In 1926 the Gillies Highway was opened and the role of Yungaburra as a gateway to the natural attractions of the Tablelands created a second period of development in the town due to the blossoming tourist trade to the nearby lakes. E S Williams died in 1929 and his wife died the following year. His brother, Frederick, moved from Atherton and brought up his own 5 children and his 4 nephews and nieces in the house. Rooms were again added to the house to accommodate such a large family.

During the years of the Second World War, many troops moved into the Tablelands. The area was used for training and recuperation and from March 1942, there was a USAF base at Mareeba at which many Americans were stationed as ground and workshop crews. There were also military hospitals in the area and many military personnel visited the hotel for dances, dinner and musical entertainments held on Sunday evenings. Sydney and Clive Williams were officers and also held parties at their home. A deck was added to the eastern side of the house during this time to provide for dancing.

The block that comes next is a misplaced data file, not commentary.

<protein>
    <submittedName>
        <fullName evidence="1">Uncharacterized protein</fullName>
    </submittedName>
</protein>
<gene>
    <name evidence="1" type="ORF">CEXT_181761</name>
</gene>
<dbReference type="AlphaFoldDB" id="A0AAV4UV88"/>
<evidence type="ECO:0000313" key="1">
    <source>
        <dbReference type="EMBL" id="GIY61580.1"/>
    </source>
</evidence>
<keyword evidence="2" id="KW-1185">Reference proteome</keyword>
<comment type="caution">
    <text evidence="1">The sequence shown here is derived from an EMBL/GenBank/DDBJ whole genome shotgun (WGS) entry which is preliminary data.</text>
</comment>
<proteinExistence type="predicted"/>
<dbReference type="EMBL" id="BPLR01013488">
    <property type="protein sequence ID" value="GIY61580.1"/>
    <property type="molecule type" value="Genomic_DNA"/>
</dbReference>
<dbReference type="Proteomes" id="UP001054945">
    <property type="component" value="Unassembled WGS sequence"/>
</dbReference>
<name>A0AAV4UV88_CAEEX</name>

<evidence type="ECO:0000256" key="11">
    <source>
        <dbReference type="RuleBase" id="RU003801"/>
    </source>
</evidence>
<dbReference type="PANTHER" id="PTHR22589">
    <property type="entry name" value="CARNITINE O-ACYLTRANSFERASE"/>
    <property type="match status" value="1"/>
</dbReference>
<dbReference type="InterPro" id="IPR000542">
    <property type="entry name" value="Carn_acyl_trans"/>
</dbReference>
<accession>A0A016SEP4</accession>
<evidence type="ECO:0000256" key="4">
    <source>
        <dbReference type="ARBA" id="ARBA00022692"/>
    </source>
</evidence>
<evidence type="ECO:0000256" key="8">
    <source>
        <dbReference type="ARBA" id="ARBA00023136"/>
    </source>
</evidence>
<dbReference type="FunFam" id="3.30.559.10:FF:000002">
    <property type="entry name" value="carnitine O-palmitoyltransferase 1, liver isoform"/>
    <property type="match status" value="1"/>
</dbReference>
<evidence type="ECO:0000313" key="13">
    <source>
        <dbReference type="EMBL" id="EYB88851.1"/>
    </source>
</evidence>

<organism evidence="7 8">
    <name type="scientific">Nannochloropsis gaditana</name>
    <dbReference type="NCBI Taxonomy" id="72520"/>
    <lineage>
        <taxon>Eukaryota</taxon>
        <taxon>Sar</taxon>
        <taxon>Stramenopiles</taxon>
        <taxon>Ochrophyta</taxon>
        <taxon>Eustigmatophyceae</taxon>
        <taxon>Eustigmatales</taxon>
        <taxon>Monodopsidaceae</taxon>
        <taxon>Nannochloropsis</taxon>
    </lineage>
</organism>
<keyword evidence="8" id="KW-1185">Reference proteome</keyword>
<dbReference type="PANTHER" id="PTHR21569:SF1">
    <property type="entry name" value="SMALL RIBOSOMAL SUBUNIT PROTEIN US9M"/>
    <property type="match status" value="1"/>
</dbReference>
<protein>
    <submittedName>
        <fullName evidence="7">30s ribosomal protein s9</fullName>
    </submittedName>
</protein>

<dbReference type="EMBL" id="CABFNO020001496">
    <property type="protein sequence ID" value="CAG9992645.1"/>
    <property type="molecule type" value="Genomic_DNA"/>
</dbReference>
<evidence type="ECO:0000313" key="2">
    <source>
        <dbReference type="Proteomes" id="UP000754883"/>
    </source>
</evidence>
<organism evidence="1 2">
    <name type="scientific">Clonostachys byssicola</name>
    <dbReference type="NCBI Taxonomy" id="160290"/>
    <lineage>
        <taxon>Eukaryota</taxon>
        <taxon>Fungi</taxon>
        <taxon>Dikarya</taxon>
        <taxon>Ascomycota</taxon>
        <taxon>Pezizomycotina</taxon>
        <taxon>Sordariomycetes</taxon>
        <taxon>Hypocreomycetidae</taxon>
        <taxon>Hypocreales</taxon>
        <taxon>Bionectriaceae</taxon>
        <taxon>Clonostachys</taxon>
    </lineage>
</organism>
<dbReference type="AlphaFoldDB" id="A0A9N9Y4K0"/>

The extended Williams family worked together and had commercial interests in a number of interlinked fields. Because of the variety of enterprises owned by the family in Yungaburra and other local centres, they were major providers of employment in the area and made an important contribution to the development of Yungaburra.

The Williams family owned the house at 16-20 Cedar Street until 1976, when Earle and Helena Jones and Bruce and Patricia Jones purchased it. This may have been the period when the house was divided into 2 flats. The property changed hands several times in the 1980s and has recently passed into the hands of a member of the Williams family again.

The house has been extended in several stages and has had a number of alterations carried out to it over the years including the filling in of verandahs and removal of internal walls.